Internet access isn’t a luxury; it’s a necessity. It’s how people find work, get an education, interact with their government. That’s one of the reasons why cities are investing in public Wi-Fi networks. Dozens of cities have already done so to help everyone from under-served citizens to tourists.
But providing Wi-Fi isn’t as simple as turning on a hotspot. How you let people connect affects your network’s security and usability, and failing to take certain precautions could even put you afoul of certain federal regulations. Below, you’ll find a valuable primer from Council Lead Partner Ruckus Wireless, which explains the ins and outs of various Wi-Fi connection options. — Kevin Ebi
By Ruckus Wireless
Today’s Wi-Fi user experience is familiar to millions of end users worldwide. In most cases though, it requires end users to self-select an SSID and go through a captive portal experience before getting connected. This extra step of self-selecting and then going through a captive portal can reduce Wi-Fi usage, and the value of the Wi-Fi network. To provide the best user experience, it’s imperative to understand the tradeoffs between the different authentication options. Below is a recap of the various authentication options and some benefits and drawbacks.
- Open Network: In an open network, the Wi-Fi is configured with one or more open, unsecured SSIDs. Any end user can simply connect to the SSID and have full network access. While this is a low cost, easy to deploy solution, it has several drawbacks. Most importantly, the city has no idea who is on their network which is illegal in some countries. In addition, open networks do not encrypt end-user traffic so they are less secure. This is the simplest but least secure option.
- Captive Portal Authentication: this is another form of open network except that the city or network operator requires some form of end-user authentication. This could be a social network identification (i.e. Facebook), a credit card or some other form of authentication. Authenticating can be useful to know who is on the network for marketing or outreach campaigns. However, authentication does not provide encryption so it is one step better than open network but still lacks end-user security.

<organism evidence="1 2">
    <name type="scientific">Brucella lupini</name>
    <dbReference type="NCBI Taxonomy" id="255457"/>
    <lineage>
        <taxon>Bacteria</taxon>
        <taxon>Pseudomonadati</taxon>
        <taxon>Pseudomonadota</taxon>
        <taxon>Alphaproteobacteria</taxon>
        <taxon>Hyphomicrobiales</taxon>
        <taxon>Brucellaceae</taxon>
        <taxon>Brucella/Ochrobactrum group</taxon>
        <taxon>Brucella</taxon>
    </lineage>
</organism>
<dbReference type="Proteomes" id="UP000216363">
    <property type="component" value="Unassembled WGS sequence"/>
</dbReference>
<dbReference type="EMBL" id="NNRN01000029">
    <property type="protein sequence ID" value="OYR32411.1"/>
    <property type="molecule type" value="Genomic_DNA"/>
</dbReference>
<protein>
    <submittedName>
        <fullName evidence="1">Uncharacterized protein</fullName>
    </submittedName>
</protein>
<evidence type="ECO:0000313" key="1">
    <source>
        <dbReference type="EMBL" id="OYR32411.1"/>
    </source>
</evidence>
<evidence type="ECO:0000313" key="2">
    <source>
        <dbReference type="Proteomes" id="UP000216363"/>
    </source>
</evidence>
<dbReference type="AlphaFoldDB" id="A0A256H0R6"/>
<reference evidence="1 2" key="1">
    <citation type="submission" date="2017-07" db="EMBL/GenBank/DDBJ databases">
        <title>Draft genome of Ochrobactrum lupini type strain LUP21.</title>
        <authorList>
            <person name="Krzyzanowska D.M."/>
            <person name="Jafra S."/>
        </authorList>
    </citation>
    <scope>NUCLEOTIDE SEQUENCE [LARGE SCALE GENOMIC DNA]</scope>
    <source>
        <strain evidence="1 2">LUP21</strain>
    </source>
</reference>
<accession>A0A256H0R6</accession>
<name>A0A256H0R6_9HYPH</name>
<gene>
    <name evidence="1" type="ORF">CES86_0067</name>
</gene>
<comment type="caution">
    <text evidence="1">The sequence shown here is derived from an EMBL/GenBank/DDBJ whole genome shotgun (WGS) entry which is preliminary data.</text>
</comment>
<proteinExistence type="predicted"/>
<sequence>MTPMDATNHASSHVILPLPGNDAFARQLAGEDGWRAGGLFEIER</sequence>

- 802.1x: 802.1x adds a layer of security that authenticates the end-user and establishes a tunnel from the end user to the wireless access point. The end-user must authenticate before they are allowed any network access. Traffic from each end user can be directed to specific VLANs based on their user-or group-specific policies. 802.1x is a proven and widely deployed solution, but it can require additional infrastructure and is more complex for the end-user and network management.
- PKI Certificates: PKI (Public Key Infrastructure) certificates are the gold standard for network security and provide a fully automated and secure connection. Industry standard x.509 PKI certificates uniquely identify end users and devices. Solutions such as Ruckus CloudPath Enrollment System utilize PKI certificates to authenticate devices with automatic network re-connection in the future. In addition, network managers can control access privileges and the duration of the certificate using back-end policy management tools. PKI certificate authentication provides a great user experience with a high level of security.
- Hotspot 2.0: is an industry-standard approach that promises to make Wi-Fi roaming seamless, like today’s mobile phone roaming. It leverages the benefits of the PKI Certificate model but adds seamless Wi-Fi roaming across participating networks. Hotspot 2.0 focuses on enabling back-end roaming relationships so that a known end-user can connect automatically on new networks with approved terms of service. Hotspot 2.0 is a combination of the best user experience and highest security, all in one authentication model.
Cities and operators have multiple Wi-Fi authentication options to choose from. They need to understand the tradeoffs and choose the one that best meets their needs.